Air FilterLife Science

Commercial and Public Building Air Filters for Pharmacies: Ensuring Safe and Efficient Operations

By December 23, 2023 No Comments
14–17 minutes to read

Experts estimate that there are more than 10,000 prescription medications available in the United States alone, in addition to compound medications and biological products. Given the high number of medications handled and dispensed by pharmacies, many of which can cause health problems when inhaled, maintaining proper air quality is essential to safeguarding pharmacy professionals and equipment by reducing exposure to harmful airborne contaminants.

Of course, many people with a wide range of communicable diseases visit pharmacies throughout the day. From the common cold and influenza to COVID-19, airborne diseases caused by viruses and bacteria are common in pharmacies. Modern air filters and properly designed air filtration and ventilation systems play a vital role in preventing the spread of disease in these environments.

The Crucial Need for Air Quality in Pharmacies

Protecting the health of pharmacists, staff, and customers is clearly the top priority when developing a strategy for maintaining clean air in a pharmacy setting. Pharmacies are considered high-risk areas for exposure to airborne contaminants, including those emanating from medications, as well as allergens, particulate matter, volatile organic compounds (VOCs), viruses, and bacteria. Contamination can even trigger allergic reactions.

Air quality is also critical in ensuring the purity and efficacy of drugs that are processed in pharmacies. Medication can become unsafe or ineffective when contaminated with airborne pollutants. This is especially true of sterile medication, which must not be exposed to contaminants in order to minimize the risk of infection. High temperatures and humidity levels can cause medication to degrade over time. Poor air quality exacerbates this degradation, making medication less effective or potentially unsafe while reducing its shelf life.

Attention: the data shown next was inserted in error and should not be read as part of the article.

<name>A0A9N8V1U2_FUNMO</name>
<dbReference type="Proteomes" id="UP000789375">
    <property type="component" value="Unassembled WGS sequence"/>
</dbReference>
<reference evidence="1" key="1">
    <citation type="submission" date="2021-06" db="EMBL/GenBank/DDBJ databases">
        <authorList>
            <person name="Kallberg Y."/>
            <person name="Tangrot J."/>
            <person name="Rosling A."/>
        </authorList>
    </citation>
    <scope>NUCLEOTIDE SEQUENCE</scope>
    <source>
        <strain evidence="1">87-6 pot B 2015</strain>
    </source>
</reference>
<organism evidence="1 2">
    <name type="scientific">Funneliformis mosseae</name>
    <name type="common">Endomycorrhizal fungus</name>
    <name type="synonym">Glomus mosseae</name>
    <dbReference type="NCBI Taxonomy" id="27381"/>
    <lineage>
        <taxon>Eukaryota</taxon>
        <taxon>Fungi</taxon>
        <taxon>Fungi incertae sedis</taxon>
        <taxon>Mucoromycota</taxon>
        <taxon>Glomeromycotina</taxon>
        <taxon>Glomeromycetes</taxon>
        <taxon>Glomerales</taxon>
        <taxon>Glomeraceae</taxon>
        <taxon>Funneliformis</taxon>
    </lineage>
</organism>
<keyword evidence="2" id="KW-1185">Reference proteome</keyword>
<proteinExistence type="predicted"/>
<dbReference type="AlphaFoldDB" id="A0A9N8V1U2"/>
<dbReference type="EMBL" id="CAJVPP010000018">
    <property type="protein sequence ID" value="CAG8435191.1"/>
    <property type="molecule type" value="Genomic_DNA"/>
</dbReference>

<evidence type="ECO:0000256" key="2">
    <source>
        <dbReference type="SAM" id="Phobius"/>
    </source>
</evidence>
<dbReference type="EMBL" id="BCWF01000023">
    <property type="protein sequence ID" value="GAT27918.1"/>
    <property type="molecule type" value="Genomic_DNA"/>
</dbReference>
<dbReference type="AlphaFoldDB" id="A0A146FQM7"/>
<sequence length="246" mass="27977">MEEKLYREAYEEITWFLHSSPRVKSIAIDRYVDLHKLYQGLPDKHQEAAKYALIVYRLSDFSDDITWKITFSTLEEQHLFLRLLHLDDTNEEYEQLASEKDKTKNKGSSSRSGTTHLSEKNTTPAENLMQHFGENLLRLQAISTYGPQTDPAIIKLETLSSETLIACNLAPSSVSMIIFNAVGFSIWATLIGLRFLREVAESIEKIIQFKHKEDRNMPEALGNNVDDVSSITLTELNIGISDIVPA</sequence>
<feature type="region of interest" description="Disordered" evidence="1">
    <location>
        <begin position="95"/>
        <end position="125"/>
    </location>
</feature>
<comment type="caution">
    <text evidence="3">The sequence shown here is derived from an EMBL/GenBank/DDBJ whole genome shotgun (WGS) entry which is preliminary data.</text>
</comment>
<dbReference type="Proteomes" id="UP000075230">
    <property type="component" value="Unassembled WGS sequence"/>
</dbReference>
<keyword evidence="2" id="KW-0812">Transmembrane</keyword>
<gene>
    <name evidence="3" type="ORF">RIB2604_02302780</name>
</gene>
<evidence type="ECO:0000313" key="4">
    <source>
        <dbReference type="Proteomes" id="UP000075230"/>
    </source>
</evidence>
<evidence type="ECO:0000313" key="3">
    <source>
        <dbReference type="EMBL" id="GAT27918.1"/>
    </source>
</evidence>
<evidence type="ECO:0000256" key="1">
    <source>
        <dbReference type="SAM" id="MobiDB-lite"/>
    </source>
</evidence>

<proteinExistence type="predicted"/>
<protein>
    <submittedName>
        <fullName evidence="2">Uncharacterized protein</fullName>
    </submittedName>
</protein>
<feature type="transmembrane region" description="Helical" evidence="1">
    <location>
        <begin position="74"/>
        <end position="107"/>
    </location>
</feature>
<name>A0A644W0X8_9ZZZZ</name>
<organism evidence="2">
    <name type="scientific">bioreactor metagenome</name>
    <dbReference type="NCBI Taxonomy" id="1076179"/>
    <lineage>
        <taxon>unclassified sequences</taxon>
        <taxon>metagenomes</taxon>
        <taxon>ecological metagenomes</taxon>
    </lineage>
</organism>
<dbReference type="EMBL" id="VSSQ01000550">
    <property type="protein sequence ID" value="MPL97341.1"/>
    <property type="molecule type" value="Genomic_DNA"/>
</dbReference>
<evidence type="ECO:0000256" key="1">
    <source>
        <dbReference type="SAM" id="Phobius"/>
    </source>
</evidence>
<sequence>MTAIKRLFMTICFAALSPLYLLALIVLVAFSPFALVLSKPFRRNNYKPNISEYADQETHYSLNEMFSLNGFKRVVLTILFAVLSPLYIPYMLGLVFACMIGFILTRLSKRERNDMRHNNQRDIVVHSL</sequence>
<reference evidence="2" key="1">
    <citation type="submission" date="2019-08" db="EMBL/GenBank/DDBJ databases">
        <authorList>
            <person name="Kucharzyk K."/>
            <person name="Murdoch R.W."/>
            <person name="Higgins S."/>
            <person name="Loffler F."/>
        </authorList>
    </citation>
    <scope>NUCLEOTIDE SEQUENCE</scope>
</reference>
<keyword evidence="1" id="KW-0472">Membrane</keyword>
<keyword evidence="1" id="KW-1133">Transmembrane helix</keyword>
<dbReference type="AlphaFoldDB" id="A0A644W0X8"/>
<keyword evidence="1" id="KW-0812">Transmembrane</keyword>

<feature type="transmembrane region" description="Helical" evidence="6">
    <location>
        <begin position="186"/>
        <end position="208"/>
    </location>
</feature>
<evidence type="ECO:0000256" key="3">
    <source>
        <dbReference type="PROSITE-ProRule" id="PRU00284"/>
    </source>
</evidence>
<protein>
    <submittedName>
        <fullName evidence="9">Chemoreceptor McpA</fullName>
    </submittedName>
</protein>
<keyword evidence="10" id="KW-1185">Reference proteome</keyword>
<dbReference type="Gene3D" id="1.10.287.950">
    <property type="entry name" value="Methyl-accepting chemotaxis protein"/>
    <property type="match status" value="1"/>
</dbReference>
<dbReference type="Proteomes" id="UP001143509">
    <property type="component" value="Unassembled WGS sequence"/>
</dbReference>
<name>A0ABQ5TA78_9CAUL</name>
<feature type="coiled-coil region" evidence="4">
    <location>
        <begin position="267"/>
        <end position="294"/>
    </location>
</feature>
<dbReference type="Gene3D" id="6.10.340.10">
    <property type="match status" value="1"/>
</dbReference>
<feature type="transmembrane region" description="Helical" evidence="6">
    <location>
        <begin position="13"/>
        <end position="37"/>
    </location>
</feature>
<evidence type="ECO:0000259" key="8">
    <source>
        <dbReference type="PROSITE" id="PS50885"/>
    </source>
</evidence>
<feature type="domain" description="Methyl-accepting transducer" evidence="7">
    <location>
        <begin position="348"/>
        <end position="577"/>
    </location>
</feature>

Because of the role pharmacies play in healthcare, regulatory and compliance standards must be met to keep patients safe and ensure medication is effective. These include:

  • Federal standards
    • Controlled Substances Act (CSA) 
    • Food, Drug, and Cosmetic Act (FD & C Act) 
    • Prescription Drug Marketing Act (PDMA)
    • Medicare and Medicaid regulations
  • State regulations involving pharmacy licensing, prescription requirements, and reporting
  • Additional standards
    • Joint Commission (JC) for pharmacies affiliated with hospitals and healthcare facilities
    • American Society of Health-System Pharmacists (ASHP) guidelines and best practices
    • National Council for Prescription Drug Programs (NCPDP) standards for electronic prescriptions and technology

The National Alliance of State Pharmacy Associations (NASPA) and the American Pharmacists Association (APhA) offer resources to help pharmacies comply with various regulations, including those related to air quality, to ensure a safe environment.

Potential Airborne Contaminants in a Pharmacy Environment

Airborne contaminants from drugs, solvents, and chemicals can create a variety of health risks, including respiratory problems, reproductive issues, skin irritation, and even cancer. For example:

  • Prolonged exposure to antibiotics can contribute to resistance to those antibiotics in bacteria.
  • Common solvents such as benzene have been linked to cancer and can cause skin irritation, neurological issues, and other health problems.
  • Chemicals in widely used cleaning products can be harmful if inhaled and irritate the eyes, nose, and throat.